“Today’s decision shows California is committed to wielding its global influence to help prevent the destruction of tropical forests, one of the most significant contributors to global climate change. Tropical forest protection benefits Californians as well as communities and ecosystems across the entire planet.
“The Tropical Forest Standard sends a clear message that California sees itself as a catalyst in solving the global climate crisis, and acknowledges the essential role indigenous peoples play in forest protection.
“As nations gather in New York to raise their ambition and recommit to climate action, there’s no better place to look for inspiration than to California and the Tropical Forest Standard. The rest of the world should follow California’s lead.”
Derek Walker, Vice President for U.S. Climate
The California Air Resources Board (CARB) has studied forest carbon credits for over a decade and released the draft Tropical Forest Standard in September 2018. The Standard was addressed at the November 2018 board meeting, then received further stakeholder input and Legislative recommendations. CARB has incorporated their recommendations into the revised proposal, which was approved at today’s monthly Board meeting.
The Tropical Forest Standard requires jurisdictions to have comprehensive programs to address and monitor deforestation, ensure transparency and rigorous enforcement of those programs, and demonstrate independent third-party verification. At the same time, jurisdictions must show how they are developing more sustainable economic activities and addressing the root causes of deforestation. The Tropical Forest Standard establishes best-in-class standards for environmental integrity and social safeguards and requires stringent monitoring of emissions and deforestation rates, and careful oversight of forest-protection programs.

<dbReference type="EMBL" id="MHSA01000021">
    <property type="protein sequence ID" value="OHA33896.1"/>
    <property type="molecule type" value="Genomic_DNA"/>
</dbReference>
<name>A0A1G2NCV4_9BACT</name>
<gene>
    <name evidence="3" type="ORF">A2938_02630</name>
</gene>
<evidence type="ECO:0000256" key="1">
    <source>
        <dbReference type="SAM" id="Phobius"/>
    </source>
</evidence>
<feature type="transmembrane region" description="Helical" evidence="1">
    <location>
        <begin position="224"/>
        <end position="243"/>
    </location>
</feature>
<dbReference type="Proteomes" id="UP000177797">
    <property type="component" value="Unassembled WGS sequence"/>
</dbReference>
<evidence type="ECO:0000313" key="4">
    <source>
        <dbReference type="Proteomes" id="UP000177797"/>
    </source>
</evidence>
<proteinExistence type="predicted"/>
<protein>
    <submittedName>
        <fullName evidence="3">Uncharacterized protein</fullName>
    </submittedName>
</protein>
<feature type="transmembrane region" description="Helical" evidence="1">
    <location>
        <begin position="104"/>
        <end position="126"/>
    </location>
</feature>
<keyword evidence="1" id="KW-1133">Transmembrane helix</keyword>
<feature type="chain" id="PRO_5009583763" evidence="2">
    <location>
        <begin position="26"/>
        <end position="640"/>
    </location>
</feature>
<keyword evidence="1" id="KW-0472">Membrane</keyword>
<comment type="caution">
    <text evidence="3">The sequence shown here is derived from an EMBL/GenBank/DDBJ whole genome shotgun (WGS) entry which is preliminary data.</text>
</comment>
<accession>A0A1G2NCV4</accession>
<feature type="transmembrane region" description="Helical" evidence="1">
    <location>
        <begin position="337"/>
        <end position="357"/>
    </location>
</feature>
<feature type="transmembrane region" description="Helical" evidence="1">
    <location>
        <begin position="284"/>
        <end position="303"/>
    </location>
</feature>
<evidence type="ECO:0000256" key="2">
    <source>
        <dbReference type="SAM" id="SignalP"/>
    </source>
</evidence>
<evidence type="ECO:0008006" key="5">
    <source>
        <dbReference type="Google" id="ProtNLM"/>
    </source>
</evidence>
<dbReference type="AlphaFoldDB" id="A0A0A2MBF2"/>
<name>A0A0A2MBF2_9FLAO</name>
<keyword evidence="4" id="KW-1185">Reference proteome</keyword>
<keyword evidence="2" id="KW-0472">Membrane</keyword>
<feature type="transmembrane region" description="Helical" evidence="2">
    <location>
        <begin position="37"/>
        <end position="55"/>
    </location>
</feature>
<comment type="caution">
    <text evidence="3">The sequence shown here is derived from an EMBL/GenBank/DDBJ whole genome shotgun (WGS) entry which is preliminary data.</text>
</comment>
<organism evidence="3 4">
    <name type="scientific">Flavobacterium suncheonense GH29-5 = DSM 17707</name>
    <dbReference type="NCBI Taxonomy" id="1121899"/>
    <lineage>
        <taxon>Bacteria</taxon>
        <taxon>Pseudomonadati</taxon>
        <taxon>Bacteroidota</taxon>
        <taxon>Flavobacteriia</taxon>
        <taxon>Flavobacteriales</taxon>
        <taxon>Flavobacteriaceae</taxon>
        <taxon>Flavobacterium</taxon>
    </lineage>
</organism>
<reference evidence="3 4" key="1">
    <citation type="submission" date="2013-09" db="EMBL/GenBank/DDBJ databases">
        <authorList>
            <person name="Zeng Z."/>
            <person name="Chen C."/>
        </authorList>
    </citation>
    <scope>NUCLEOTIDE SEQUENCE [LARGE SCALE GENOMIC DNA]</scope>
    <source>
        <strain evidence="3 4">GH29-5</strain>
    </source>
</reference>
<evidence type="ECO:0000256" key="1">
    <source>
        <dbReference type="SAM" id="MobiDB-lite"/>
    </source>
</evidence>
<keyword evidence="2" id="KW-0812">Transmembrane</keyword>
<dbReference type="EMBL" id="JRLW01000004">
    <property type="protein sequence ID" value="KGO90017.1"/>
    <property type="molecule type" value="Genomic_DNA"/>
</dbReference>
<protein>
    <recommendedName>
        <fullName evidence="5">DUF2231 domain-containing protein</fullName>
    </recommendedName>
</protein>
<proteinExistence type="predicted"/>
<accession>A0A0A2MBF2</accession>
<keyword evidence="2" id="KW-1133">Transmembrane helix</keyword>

The Standard is supported by COICA (The Coordinator of Indigenous Organizations of the Amazon Basin) and AMPB (Mesoamerican Alliance of Peoples and Forests), which represent millions of indigenous and other traditional forest communities people across the Amazon Basin, Central America, and Mexico. These indigenous groups and others shared their support at today’s hearing.
Forest carbon credits that meet the rigorous requirements set out in the Standard could potentially be accepted in the state’s cap-and-trade program in the future after additional consideration and action by the Board
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